Cal State plan to aid sexual assault victims praised
California State University will appoint advocates for victims of sexual assault on all 23 of its campuses -- a move that may spur other colleges around the nation to take similar action, lawmakers said Monday.
Cal State’s plan had not been widely announced but was applauded in a press release issued by U.S. Sen. Barbara Boxer (D-Calif.) and U.S. Rep. Susan Davis (D-San Diego), who in July introduced federal legislation to deal with the problem.
Under their bill, all colleges and universities that receive federal funding would be required to appoint independent, on-campus advocates to support victims with emergency medical care, guidance on reporting sexual assaults to law enforcement, information on their legal rights and other services.
In August, Boxer asked California colleges to voluntarily adopt the provisions. Cal State had already been reviewing sexual assault policies. Chancellor Timothy P. White committed in June to expand confidential advocates to each campus by June 2015, spokesman Mike Uhlenkamp said.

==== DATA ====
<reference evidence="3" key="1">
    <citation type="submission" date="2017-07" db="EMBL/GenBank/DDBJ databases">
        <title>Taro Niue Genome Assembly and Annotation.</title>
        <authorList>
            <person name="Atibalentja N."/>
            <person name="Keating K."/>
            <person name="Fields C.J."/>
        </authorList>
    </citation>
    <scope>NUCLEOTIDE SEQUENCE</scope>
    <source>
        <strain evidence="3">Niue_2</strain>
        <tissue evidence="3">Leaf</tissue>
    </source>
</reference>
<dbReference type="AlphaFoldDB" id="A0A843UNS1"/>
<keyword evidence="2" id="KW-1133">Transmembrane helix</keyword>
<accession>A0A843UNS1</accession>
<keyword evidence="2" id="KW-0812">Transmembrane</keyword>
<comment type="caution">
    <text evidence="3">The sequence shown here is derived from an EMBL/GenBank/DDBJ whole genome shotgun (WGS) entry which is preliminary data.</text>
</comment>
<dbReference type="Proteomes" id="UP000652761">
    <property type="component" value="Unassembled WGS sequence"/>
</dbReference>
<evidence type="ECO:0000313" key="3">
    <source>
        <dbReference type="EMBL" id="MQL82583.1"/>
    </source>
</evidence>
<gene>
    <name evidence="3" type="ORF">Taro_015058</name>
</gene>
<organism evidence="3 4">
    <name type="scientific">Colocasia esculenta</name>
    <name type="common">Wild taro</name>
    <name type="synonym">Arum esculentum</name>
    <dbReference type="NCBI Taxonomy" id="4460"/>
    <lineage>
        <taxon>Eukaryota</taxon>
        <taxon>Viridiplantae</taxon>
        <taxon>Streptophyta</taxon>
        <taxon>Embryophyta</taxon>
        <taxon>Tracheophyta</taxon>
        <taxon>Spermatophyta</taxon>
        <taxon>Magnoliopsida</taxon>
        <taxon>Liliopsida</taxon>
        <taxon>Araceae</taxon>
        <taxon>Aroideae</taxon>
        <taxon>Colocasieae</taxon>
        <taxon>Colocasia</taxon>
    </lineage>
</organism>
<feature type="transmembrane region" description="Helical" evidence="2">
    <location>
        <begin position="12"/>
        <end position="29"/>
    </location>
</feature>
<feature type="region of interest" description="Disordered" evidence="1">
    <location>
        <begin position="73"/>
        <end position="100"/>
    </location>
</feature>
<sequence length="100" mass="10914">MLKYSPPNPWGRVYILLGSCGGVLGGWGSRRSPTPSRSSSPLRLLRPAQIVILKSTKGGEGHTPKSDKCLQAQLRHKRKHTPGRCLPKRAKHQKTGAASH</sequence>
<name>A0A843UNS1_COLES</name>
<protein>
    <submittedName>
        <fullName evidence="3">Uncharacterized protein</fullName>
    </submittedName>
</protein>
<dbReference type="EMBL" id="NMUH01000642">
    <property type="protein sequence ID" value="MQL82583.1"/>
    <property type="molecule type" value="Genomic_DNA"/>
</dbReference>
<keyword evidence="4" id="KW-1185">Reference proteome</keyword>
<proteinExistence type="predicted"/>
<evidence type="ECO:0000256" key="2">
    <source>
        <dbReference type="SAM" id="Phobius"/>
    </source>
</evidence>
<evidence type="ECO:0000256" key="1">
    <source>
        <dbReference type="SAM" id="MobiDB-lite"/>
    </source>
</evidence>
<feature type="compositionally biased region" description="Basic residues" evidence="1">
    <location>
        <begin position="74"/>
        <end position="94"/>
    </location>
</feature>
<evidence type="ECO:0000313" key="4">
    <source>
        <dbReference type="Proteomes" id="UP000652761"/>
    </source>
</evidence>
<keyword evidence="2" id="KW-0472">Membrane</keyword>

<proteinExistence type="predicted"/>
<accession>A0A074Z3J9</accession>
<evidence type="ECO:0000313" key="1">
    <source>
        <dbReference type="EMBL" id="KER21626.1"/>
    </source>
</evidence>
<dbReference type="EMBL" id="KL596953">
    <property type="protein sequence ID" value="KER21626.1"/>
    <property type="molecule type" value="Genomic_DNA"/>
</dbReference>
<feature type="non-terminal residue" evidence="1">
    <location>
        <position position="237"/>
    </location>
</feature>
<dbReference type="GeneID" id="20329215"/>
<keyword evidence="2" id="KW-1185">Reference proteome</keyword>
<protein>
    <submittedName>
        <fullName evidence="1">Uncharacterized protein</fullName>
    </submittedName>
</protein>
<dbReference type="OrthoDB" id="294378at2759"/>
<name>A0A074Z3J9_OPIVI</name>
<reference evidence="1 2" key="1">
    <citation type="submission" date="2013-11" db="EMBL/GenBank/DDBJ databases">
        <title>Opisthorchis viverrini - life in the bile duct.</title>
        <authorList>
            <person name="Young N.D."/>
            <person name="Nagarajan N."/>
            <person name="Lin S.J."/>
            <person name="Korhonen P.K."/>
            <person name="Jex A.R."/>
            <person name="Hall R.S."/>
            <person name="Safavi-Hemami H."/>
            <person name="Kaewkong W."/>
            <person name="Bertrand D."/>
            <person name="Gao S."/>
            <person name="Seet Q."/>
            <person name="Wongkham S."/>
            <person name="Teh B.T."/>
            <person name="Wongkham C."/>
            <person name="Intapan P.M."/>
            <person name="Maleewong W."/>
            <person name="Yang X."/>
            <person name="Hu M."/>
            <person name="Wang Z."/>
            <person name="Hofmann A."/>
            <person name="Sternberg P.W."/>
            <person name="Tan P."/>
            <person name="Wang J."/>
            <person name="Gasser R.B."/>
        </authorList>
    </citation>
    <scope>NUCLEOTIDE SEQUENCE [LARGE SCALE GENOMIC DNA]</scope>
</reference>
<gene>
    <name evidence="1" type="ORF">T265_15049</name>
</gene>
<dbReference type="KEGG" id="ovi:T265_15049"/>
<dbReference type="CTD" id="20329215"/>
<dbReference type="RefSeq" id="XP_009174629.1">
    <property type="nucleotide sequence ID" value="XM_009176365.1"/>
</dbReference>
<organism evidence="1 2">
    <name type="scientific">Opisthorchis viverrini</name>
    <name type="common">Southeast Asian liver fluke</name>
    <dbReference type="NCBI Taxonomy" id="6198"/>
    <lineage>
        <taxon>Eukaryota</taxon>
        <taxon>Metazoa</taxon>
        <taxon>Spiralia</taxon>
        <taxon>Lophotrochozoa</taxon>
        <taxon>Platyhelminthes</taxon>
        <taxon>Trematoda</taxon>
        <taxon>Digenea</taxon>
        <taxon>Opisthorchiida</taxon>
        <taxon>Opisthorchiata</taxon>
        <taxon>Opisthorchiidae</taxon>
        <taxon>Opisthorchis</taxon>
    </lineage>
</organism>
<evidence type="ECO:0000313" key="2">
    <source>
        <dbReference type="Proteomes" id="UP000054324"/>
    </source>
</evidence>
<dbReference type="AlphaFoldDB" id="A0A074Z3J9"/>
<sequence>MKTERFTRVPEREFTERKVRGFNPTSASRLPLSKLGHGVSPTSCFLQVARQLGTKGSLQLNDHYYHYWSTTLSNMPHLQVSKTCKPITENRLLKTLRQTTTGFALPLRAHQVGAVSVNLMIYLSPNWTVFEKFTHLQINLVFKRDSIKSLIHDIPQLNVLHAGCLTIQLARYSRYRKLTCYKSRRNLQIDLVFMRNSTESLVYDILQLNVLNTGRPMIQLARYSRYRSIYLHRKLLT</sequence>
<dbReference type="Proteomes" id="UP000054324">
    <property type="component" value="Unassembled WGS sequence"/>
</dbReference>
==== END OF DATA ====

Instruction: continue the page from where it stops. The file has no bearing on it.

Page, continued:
Cal State is also hiring for the first time a systemwide Title IX compliance officer to ensure its campuses are aware of their legal obligations, coordinate preventive training and response, and share best practices, among other efforts, Uhlenkamp said.
Universities across the nation have been faulted for reporting and mishandling sexual assault cases, with UCLA, UC Berkeley and USC among dozens of public and private schools under investigation by the Department of Education after student complaints.
The state Legislature recently approved a bill directing state colleges and universites to establish clearer guidelines on consent.
Last week, University of California officials announced systemwide plans that include mandatory training for all students, faculty and staff, more thorough investigations and appointing an independent advocate for sexual assault victims on each campus.
The commitment by UC and Cal State, which is the nation’s largest public university system with 447,000 students, could set a national example, Boxer and Davis said.
In a statement, Boxer called on the California Community College system and all the private colleges in the state to follow suit.
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